Dacey B.,The Dacey Group Inc. | Bholat M.A.,University of California at Los Angeles | Bholat M.A.,Center for Health science
Primary Care - Clinics in Office Practice

This article outlines the regulatory movement propelling physicians into the electronic health record environment and the subsequent emergence of quality issues in the medical record. There are benefits and downside risks for implementing electronic health records as part of the desire of a practice or institution to build patient-centered medical homes. The intersection of how a practice or institution collects and reports quality metrics using health information technology and subsequently submits claims for services rendered has created unforeseen challenges for which leadership must be aware and address proactively. © 2012. Source

Sampson R.,Postgraduate General Practice Education | O'Rourke J.,Postgraduate General Practice Education | Hendry R.,University of Aberdeen | Heaney D.,University of Aberdeen | And 3 more authors.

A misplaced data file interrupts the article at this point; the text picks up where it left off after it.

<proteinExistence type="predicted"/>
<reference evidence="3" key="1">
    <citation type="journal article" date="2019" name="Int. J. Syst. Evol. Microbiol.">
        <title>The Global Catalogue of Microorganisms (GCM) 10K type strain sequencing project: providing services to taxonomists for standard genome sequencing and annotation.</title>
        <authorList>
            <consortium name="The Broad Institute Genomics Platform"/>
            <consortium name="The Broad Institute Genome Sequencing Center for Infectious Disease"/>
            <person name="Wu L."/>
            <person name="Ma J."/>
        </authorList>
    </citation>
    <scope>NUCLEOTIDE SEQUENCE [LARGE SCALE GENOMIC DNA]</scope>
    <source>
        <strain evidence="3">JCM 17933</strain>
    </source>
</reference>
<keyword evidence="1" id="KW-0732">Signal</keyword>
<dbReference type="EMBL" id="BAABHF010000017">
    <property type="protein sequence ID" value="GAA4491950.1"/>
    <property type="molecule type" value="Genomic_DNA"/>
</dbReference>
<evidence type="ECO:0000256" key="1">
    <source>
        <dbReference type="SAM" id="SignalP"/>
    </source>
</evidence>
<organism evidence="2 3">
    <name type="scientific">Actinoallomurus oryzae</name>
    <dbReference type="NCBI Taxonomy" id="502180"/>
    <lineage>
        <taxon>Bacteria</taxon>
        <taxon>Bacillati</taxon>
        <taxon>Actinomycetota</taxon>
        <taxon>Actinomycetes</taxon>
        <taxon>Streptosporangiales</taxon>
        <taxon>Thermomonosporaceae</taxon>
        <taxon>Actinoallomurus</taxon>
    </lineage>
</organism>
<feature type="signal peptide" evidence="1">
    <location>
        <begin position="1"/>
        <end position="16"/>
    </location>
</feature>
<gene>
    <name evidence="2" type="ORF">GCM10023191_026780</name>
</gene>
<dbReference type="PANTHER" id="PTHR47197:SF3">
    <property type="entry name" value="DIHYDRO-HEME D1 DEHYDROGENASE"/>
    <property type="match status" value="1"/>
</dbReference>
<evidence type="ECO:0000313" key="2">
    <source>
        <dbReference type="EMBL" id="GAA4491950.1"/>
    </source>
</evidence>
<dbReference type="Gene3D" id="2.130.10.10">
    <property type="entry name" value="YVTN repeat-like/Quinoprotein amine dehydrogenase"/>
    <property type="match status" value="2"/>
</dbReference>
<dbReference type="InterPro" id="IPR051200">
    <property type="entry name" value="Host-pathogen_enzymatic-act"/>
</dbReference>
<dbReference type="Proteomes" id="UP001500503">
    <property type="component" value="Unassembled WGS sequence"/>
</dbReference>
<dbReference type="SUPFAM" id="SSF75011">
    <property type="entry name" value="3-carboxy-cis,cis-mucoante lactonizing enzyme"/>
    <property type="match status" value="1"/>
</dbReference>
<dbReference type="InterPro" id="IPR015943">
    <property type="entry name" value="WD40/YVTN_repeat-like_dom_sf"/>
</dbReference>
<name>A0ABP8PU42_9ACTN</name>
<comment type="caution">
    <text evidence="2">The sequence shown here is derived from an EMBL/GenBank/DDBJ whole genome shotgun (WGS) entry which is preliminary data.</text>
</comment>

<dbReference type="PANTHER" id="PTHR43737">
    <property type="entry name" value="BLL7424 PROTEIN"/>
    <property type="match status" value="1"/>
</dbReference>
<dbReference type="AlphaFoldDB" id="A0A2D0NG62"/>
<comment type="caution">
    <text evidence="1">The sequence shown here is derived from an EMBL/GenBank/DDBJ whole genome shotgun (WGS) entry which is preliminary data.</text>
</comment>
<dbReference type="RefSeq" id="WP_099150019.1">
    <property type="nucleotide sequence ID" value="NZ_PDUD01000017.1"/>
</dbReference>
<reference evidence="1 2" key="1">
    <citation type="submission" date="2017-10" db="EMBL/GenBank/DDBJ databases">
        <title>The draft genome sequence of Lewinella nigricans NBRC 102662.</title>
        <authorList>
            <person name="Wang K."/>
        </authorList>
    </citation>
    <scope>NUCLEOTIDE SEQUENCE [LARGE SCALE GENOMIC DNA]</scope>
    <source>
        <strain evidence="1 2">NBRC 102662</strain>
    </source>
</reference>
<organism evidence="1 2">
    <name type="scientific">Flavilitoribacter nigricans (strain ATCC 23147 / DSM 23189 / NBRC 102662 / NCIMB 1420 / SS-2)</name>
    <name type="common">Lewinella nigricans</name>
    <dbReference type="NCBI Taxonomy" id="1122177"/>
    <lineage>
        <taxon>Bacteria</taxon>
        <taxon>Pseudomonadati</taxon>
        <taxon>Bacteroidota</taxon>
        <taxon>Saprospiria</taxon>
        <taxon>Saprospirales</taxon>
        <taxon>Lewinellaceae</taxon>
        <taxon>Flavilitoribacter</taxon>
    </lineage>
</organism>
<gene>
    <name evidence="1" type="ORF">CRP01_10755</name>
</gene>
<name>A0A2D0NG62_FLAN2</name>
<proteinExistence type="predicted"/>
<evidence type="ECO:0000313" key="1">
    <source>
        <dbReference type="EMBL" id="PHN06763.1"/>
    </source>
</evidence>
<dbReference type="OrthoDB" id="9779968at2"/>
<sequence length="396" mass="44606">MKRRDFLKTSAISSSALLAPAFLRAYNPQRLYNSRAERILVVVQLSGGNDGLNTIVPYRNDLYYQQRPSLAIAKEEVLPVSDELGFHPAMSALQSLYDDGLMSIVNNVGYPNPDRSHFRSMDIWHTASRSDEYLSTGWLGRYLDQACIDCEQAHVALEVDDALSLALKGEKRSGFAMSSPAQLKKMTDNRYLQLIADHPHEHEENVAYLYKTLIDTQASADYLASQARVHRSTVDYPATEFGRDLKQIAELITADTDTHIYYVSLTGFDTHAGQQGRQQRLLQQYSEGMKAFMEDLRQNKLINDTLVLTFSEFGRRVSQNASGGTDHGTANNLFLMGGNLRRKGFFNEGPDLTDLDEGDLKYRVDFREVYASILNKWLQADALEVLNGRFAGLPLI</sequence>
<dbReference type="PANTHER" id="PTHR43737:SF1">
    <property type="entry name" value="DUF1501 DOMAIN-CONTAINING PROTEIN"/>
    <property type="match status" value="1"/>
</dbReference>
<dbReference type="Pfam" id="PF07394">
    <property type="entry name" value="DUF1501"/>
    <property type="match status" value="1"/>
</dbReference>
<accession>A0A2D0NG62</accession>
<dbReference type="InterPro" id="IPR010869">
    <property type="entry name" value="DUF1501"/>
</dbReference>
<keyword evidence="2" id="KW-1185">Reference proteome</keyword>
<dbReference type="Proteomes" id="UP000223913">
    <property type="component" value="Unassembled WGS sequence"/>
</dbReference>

British Journal of General Practice

Background There is little published research into the impact, on both doctor and patient, of handing over responsibility for choosing appointment length to the patient. Aim To investigate what impact giving patients control of their appointment length has on the patient and doctor experience. Design and setting A qualitative study in a single medical practice in Inverness, Scotland. Method Eligible patients making a 'routine' appointment were given a choice of appointment length (5, 10, 15, or 20 minutes). After the consultation, patients were invited to take part in a focused interview. Doctors were asked to keep an audio diary and their experience was explored further in a facilitated focus group. Data were analysed using a thematic analysis approach. Results Key themes that emerged for patients included the impact of the shift in power and the impact of introducing the issue of time. For doctors, important themes that emerged were impacts on the provider, on the doctor-patient relationship, and on the consultation. Conclusion Giving patients greater responsibility for choosing appointment length may improve the experience for both doctors and patients. © British Journal of General Practice. Source